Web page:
Return to OZ. Travelling across the Nullarbor.


It’s always nice to return to somewhere familiar, and so it was for us back in lovely Perth. Although once again it was to be a short visit, long enough to check in with our family (thanks for the hospitality Tim), pick up the car & camper-trailer from Penny’s (thank you again for keeping them safe), and washing & repacking our bags ready for the next part of the trip.

The Swan River

The Swan River

We did a little bit of sightseeing, doing a tour of the fascinating historical Freemantle Prison, just the right amount of interesting and squeamish. The boys then had another great sleepover with Auntie Penny & their cousin Charlotte, who totally spoiled them with Xmas lights and board games that used whipping cream!



Fun but really messy game!

Ben and his brother Tim managed to fit in a decent bike-ride along the Swan River and a pub visit. We squeezed in a walk down the East Fremantle Fair Markets (very different to Thailand), and cousin Megan & her boyfriend Ben cooked us dinner the day after Ben (her’s not mine!!) had completed an epic Ironman Event (we were SO impressed that he could still walk). A bit of Xmas shopping, then we were off once again, but saddened we couldn’t spend more time with the Perth Walkers!


Now old hands at Outback travel, we embarked upon our 5,000km journey across the bottom of OZ with less trepidation than last time, knowing what it’s like to do LONG days in the car. We headed to Kalgoorlie first, the home of the ‘SuperPit’, a massive gold mine. Unfortunately there had been severe weather a few days before we arrived, so we weren’t able to the tour we had booked, but we were able to see this impressive hole in the ground from the viewing area. It’s immense, the massive CAT trucks looking like tonka trucks as they travel up and down the inside of the pit transporting the gold-ladened rocks. Ben was entranced!


See the tiny trucks on the road on the right?

Ben’s Superpit facts:

  • The SuperPit is 3.5kms long, 1.5kms wide and 560metres deep
  • 30 CAT trucks drive 24hrs a day carrying 280 tonnes each trip
  • trucks costs $4.4M each and carry 3,000 litres of fuel @ cost of $4,800
  • for every 7 trucks is approx 1 golf balled sized amount of gold worth $1.5M.
  • the trucks are mainly driven by LADIES ‘cos they last longer!

Ben also took the boys to the mining museum, where they got to sit in one, and went to see a mine blast (very loud & lots of dust).




Our unusual accommodation

Our unusual accommodation

The old mining towns have beautiful civic buildings

The old mining towns have beautiful civic buildings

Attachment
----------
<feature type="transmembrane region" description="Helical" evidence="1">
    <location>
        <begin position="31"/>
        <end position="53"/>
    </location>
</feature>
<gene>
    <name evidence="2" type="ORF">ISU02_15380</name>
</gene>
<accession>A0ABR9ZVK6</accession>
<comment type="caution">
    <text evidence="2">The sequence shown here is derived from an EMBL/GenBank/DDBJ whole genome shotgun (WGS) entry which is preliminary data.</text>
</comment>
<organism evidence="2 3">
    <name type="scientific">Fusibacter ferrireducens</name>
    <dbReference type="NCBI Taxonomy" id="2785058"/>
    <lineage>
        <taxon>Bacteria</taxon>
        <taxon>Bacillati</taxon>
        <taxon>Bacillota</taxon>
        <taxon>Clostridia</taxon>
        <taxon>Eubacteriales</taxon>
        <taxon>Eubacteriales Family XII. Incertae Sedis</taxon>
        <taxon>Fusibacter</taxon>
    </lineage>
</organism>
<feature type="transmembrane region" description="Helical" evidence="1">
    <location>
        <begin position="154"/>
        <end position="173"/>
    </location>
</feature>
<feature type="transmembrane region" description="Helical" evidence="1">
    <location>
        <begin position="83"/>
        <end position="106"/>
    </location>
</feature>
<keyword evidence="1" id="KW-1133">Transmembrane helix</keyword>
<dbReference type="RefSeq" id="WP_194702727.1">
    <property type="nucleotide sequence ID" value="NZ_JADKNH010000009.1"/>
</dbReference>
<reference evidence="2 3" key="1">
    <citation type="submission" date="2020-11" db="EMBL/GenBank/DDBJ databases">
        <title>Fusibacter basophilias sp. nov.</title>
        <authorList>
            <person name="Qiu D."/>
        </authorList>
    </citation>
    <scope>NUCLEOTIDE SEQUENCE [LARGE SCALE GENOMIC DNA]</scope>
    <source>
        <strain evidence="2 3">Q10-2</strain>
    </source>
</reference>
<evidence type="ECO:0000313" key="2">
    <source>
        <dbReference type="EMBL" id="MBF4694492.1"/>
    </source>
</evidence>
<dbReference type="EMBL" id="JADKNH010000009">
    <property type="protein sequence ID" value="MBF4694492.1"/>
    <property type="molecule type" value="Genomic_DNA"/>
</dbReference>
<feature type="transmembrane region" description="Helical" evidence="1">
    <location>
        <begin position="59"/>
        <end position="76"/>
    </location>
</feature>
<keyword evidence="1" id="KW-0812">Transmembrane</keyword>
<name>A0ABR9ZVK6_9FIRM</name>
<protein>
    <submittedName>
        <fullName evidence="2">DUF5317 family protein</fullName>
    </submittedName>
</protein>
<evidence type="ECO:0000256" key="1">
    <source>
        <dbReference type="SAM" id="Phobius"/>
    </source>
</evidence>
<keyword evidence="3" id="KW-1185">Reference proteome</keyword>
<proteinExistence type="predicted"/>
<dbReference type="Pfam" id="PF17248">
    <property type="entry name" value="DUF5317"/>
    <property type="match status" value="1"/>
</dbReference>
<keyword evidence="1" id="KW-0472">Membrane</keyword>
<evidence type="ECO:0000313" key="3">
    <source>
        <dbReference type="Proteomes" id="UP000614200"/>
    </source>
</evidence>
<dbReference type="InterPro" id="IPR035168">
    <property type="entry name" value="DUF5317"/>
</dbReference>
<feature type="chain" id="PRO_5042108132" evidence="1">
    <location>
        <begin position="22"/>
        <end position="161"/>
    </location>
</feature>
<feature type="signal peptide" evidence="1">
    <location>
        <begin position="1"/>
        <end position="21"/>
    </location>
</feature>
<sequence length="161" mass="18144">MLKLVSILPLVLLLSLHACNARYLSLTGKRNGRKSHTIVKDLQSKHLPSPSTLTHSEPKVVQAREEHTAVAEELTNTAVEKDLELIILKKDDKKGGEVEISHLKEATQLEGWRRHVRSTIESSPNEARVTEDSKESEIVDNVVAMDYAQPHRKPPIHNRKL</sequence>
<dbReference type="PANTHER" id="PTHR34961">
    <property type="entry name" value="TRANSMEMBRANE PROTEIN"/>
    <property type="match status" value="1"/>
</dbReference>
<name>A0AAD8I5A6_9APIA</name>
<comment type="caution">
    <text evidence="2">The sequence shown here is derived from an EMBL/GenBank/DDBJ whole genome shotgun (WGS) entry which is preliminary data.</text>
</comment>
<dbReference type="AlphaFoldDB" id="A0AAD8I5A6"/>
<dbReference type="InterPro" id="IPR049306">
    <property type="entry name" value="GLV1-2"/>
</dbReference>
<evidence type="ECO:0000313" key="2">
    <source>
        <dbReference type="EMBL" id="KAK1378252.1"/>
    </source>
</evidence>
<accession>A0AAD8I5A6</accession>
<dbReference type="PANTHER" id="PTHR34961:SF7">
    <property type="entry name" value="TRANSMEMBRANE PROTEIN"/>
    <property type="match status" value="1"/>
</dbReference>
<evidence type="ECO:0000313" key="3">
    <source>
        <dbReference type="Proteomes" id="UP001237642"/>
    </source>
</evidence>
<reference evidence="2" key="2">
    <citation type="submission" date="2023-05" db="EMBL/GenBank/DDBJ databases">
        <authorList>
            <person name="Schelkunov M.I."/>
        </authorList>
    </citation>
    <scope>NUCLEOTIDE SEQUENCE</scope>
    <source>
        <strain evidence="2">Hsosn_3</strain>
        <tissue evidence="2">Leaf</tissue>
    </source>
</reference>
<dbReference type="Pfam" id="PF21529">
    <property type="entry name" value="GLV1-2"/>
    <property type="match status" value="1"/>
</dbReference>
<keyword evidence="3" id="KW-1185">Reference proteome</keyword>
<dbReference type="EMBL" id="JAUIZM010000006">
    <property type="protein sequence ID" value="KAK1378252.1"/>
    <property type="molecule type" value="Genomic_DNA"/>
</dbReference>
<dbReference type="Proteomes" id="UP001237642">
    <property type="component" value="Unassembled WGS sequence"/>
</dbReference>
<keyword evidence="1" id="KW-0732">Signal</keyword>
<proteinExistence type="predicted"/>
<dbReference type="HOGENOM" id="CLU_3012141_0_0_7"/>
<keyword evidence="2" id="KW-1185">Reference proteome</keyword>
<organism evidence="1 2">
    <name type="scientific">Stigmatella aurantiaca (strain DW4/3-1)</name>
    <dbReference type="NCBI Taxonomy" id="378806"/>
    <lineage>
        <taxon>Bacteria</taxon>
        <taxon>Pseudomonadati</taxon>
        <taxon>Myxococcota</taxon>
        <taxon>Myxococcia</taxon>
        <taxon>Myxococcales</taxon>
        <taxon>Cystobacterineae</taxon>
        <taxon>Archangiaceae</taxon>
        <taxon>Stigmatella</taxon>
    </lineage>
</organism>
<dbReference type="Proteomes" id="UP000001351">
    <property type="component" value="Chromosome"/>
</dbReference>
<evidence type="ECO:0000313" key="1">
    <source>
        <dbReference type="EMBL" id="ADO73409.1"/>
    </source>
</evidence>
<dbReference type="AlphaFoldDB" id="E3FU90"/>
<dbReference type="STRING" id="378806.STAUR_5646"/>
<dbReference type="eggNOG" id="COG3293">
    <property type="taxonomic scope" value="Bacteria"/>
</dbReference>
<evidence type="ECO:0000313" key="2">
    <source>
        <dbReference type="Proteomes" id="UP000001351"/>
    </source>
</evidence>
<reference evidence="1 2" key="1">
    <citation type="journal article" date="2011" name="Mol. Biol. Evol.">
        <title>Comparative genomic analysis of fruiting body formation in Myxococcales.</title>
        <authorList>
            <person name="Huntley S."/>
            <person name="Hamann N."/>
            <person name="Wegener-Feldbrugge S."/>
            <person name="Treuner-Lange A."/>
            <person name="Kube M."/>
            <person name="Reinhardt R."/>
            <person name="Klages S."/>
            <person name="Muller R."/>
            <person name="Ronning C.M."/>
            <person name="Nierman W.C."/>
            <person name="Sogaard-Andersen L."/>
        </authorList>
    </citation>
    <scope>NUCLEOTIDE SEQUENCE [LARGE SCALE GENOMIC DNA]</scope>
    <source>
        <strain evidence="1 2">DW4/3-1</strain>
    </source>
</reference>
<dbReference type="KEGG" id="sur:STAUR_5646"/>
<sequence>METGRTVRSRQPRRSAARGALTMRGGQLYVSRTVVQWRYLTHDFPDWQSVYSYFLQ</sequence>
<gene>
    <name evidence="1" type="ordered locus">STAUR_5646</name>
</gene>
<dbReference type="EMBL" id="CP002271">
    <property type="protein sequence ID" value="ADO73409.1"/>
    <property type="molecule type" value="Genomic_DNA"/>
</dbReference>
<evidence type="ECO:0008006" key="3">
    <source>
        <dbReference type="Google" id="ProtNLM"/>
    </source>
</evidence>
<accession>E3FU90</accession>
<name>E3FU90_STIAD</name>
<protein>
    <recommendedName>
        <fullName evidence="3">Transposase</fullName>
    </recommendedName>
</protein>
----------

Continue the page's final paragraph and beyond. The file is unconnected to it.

From Kalgoorlie we headed off to tackle the Nullabor Plain, the ‘treeless plain’  a virtual desert that sweeps across the bottom of Australia, seen as being an epic road trip here, stopping at the scattered roadhouses for fuel and rest.

Doing it the hard way!

Doing it the hard way!

There’s not a lot here to see, but that’s not the point of it, it defies you with its scale and remoteness.  Despite it being summer, we were fortunate that the weather was unseasonably cool, in the low 20’s for our desert crossing. But it still made for a very long journey, which the boys took in their stride, watching DVDs mostly.



Now 2,000kms from Perth, we stopped at a once-vital old telegraph station at Eucla, now being slowly reclaimed by the shifting sands (I wanted to recreate a photo I had taken here when I was 2). We stayed overnight and had a fantastic meal in a roadhouse at Border Village, then we crossed the border into South Australia for our first time (ever for Ben).

Part of the US Skylab satellite that came down here in the 70s.

Part of the US Skylab satellite that came down here in the 1979s, the Aussies sent the US Govt a $400 littering fine, as a joke. The US President Jimmy Carter actually called the Balladonia Roadhouse to apologise for it landing in their backyard!

Eucla telegraph station

Eucla telegraph station

DSC00595Here, once you hit the coastline, the views are incredible.  This is the Great Australian Bight, kms of pristine coastline, and in May-June, a nursery for Southern Right Whales (we’ve got this on our bucket list).  We camped for a couple of nights at Ceduna, famous for oysters and went crabbing.   Not bad way to spend a week!



Rabbits were introduced in 1859 for hunting as sport but soon became a major plague problem in Australia. They still cause huge amounts of damage here, as do feral cats.

DSC00436Now, we are driving up to Brisbane in time for Christmas, via Adelaide, then north through the wheat belt, vineyards and fruit farms that cover inland Australia.  So Merry Christmas to you all, and wishing you a fabulous festive season, wherever you may be!



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